Tarshema Brice hardly ranks among the world’s elite counterfeiters. But with the help of modern consumer technology, she developed an exacting system for crafting fake U.S. greenbacks.
First, the 34-year-old hairstylist and janitor took $5 bills with a specific watermark and soaked them with Purple Power degreaser. Next, she scrubbed off the ink with a toothbrush. After drying the now-blank notes with a hair dryer, she fed them through a Hewlett-Packard 3-in-1 inkjet printer that emblazoned them with scanned images of $50 or $100 bills.
The counterfeits looked and felt real and could pass any rudimentary test by a retail clerk.
Brice, who pleaded guilty to counterfeiting last month in federal court, admits she produced $10,000 to $20,000 in fake bills over two years before her scam unraveled in September.
The Richmond, Virginia, resident was raising six children on her own with modest income and was filling the gaps by making counterfeit money, says her lawyer, Charles James.
Brice’s scam is emblematic of a modern twist in a crime as old as money itself: Digital technology has revolutionized the counterfeiting craft.
Not long ago, producing good fakes was the province of artisans who etched printing plates and churned out millions in bogus bills on offset presses. Today, all it takes is a scanner, a color printer and, for best results, some small bills and household cleaner.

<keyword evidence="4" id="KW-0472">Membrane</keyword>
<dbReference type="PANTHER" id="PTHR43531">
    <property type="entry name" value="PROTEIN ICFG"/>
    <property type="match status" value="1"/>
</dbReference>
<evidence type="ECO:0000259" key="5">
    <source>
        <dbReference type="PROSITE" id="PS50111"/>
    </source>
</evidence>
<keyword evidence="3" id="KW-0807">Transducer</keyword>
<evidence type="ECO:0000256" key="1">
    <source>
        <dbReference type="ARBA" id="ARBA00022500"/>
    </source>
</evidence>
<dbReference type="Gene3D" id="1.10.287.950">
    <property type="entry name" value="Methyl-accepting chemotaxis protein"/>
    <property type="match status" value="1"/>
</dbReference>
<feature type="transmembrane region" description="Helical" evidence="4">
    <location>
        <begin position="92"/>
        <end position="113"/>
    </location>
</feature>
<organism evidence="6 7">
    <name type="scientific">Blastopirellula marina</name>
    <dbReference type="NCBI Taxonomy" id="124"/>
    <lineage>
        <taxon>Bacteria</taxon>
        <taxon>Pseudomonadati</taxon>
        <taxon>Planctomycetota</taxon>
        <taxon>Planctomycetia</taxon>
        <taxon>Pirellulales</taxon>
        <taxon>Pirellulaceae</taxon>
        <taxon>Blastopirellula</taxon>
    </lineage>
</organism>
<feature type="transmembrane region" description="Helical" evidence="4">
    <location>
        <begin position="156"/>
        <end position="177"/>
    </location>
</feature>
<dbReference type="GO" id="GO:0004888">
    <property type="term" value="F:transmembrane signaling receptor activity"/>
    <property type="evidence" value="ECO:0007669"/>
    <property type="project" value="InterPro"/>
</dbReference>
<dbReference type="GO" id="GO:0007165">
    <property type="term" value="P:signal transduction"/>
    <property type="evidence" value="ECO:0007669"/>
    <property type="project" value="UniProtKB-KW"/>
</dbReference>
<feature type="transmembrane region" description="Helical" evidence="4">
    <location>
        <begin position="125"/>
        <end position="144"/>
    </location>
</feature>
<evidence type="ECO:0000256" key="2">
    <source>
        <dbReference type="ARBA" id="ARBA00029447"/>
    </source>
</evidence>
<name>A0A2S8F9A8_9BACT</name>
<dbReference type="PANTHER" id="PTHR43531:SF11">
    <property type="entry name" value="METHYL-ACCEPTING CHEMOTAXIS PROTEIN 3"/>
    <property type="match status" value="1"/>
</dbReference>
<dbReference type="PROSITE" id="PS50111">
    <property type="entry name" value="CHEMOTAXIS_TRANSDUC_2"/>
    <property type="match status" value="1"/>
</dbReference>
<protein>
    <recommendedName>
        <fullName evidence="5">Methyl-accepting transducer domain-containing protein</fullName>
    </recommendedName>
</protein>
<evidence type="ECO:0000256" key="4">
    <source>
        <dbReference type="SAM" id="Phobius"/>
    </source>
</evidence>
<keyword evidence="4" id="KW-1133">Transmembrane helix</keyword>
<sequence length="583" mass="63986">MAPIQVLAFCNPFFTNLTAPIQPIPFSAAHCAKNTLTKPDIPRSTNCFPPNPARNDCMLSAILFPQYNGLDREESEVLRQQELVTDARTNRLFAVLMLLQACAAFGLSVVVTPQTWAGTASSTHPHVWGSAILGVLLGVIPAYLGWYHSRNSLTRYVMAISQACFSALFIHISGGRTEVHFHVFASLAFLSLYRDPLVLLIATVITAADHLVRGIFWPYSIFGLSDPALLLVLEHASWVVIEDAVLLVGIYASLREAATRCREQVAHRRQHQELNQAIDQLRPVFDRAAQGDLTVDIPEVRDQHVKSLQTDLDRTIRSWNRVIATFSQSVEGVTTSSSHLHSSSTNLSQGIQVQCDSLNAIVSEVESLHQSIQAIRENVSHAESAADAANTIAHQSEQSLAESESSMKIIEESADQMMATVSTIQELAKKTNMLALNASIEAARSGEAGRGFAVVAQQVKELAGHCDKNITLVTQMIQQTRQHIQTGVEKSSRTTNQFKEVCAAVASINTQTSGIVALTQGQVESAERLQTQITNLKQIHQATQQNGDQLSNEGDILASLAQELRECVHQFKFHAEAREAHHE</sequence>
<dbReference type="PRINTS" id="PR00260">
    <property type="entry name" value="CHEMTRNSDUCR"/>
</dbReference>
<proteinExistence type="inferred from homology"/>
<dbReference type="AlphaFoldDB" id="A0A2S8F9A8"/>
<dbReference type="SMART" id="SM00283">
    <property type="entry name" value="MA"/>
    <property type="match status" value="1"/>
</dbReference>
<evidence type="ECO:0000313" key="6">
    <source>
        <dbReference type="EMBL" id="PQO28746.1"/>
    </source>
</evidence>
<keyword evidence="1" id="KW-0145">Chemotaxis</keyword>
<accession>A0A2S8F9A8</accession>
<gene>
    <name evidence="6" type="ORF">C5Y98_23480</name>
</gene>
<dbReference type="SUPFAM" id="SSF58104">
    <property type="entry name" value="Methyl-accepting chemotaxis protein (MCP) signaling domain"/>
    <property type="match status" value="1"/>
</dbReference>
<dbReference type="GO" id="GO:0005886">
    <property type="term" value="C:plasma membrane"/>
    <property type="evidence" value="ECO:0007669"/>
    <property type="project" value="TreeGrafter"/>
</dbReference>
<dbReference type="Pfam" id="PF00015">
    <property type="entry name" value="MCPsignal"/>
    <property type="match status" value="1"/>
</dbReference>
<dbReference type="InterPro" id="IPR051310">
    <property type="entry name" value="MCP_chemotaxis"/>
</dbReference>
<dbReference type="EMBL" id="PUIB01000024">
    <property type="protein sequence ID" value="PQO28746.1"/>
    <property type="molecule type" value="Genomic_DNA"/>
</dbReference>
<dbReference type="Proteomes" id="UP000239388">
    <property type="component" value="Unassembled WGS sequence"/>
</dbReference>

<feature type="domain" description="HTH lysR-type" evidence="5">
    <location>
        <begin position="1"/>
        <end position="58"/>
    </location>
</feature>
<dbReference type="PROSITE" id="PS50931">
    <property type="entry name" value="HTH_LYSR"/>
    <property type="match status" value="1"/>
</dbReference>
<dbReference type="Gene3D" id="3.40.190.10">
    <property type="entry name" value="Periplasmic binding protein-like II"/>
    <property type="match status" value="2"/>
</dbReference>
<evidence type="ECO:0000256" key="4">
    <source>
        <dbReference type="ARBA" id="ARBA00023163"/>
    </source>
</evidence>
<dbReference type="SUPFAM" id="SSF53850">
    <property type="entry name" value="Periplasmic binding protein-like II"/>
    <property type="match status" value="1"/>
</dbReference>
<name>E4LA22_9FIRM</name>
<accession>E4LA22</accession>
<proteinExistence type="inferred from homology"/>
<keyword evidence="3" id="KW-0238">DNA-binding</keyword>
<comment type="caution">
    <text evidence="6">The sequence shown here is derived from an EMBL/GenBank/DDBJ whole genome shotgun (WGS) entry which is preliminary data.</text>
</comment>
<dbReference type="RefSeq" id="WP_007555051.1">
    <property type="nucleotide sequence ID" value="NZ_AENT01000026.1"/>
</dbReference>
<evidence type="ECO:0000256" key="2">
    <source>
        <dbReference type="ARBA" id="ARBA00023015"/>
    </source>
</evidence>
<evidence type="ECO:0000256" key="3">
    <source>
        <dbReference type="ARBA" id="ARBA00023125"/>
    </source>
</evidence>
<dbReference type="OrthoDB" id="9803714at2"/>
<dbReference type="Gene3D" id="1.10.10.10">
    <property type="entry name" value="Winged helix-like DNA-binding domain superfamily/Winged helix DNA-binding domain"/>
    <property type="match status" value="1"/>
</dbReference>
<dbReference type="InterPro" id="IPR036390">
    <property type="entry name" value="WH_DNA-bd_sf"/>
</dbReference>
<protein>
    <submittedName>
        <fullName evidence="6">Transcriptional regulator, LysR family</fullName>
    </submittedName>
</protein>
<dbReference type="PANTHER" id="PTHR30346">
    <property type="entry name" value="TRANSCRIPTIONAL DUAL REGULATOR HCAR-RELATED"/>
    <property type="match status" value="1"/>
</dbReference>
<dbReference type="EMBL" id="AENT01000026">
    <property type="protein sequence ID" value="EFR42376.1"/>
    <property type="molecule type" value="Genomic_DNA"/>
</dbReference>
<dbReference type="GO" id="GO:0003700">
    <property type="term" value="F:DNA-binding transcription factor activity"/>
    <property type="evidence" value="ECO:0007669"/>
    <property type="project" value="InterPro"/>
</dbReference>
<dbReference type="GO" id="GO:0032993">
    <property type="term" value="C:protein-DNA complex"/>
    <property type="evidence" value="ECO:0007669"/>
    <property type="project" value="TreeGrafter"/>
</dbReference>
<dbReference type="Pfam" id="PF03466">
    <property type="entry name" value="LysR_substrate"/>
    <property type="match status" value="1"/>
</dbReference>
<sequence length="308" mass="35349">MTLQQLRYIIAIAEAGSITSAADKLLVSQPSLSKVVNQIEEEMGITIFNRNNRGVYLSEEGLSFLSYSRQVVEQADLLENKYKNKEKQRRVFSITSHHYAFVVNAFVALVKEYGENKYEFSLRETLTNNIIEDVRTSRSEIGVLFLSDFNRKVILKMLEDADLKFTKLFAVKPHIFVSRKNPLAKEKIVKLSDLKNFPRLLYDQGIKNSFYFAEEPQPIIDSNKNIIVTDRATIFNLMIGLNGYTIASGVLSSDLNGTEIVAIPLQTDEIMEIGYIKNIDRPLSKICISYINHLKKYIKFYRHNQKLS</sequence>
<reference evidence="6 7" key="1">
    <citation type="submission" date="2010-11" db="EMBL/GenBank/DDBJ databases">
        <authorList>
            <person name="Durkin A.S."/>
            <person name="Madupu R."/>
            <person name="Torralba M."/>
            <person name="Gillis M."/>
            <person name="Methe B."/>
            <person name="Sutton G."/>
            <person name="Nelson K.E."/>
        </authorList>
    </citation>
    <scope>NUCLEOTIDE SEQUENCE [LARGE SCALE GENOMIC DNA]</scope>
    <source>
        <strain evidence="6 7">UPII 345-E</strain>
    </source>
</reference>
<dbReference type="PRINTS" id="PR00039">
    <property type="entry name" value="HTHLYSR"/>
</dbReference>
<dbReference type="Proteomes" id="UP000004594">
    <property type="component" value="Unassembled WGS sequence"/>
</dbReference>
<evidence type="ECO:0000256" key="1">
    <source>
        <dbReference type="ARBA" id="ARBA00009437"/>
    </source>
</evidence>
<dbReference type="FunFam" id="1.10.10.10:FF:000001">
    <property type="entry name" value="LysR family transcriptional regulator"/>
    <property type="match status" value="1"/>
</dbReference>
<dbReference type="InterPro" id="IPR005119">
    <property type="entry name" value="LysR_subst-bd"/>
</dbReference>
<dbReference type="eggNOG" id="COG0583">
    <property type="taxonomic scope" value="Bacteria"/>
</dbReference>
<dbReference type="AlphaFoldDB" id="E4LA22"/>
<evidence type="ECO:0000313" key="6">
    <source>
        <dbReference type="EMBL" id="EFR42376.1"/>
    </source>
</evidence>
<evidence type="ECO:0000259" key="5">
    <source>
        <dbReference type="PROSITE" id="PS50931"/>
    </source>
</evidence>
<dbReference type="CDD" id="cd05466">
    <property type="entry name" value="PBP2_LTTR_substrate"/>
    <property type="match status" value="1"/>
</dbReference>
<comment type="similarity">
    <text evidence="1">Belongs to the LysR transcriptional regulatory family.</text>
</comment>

Back in the day, there was a significant outlay of funds to produce a counterfeit note, said Ed Lowery, the agent in charge of the Secret Service’s criminal division. You had to buy lots of quality paper, the ink, the printing press. You didn’t print up a thousand at a time, you printed up four or five million. You had a distribution network.
Now, Depending on the technology you are using, you could just print up some to go out on a Friday night, he said.
In 1995, less than 1 percent of fake bills were produced on digital printers. In the last fiscal year, nearly 60 percent of the $88.7 million in counterfeit currency recovered in the U.S. was created using inkjet or laser printers, the Secret Service says.
Most of the digital counterfeiters produced a few hundred or thousand in fake bills, the Secret Service said. Others were more industrious. Last month, a 37-year-old self-taught graphic artist was sentenced to 12 years in prison for leading a counterfeiting ring that manufactured $1.4 million in fake $50s and $100s.
Overseas, it remains a different story. Most of the fake $68.2 million in U.S. currency recovered last fiscal year was churned out by offset presses, the Secret Service says, because these highly efficient counterfeiting mills can more easily escape detection by U.S. authorities and even operate with the backing of corrupt governments.
Though counterfeit bills make up only a tiny fraction of the $1.27 trillion in circulation, law enforcement officials and federal prosecutors say they aggressively target money forgers to protect consumers and business owners and the larger U.S. economy. Last fiscal year, ending Sept. 30, the Secret Service made 3,617 counterfeiting arrests.
The U.S. Treasury has also responded to the technological threat. Redesigned $20s, $50s, $10s, and $5s were introduced between 2003 and 2008.
A snazzy $100 – the most commonly counterfeited bill, according to the Secret Service – entered circulation in October. The new $100 includes two new security features: a blue 3-D security ribbon and a color-changing bell in an inkwell.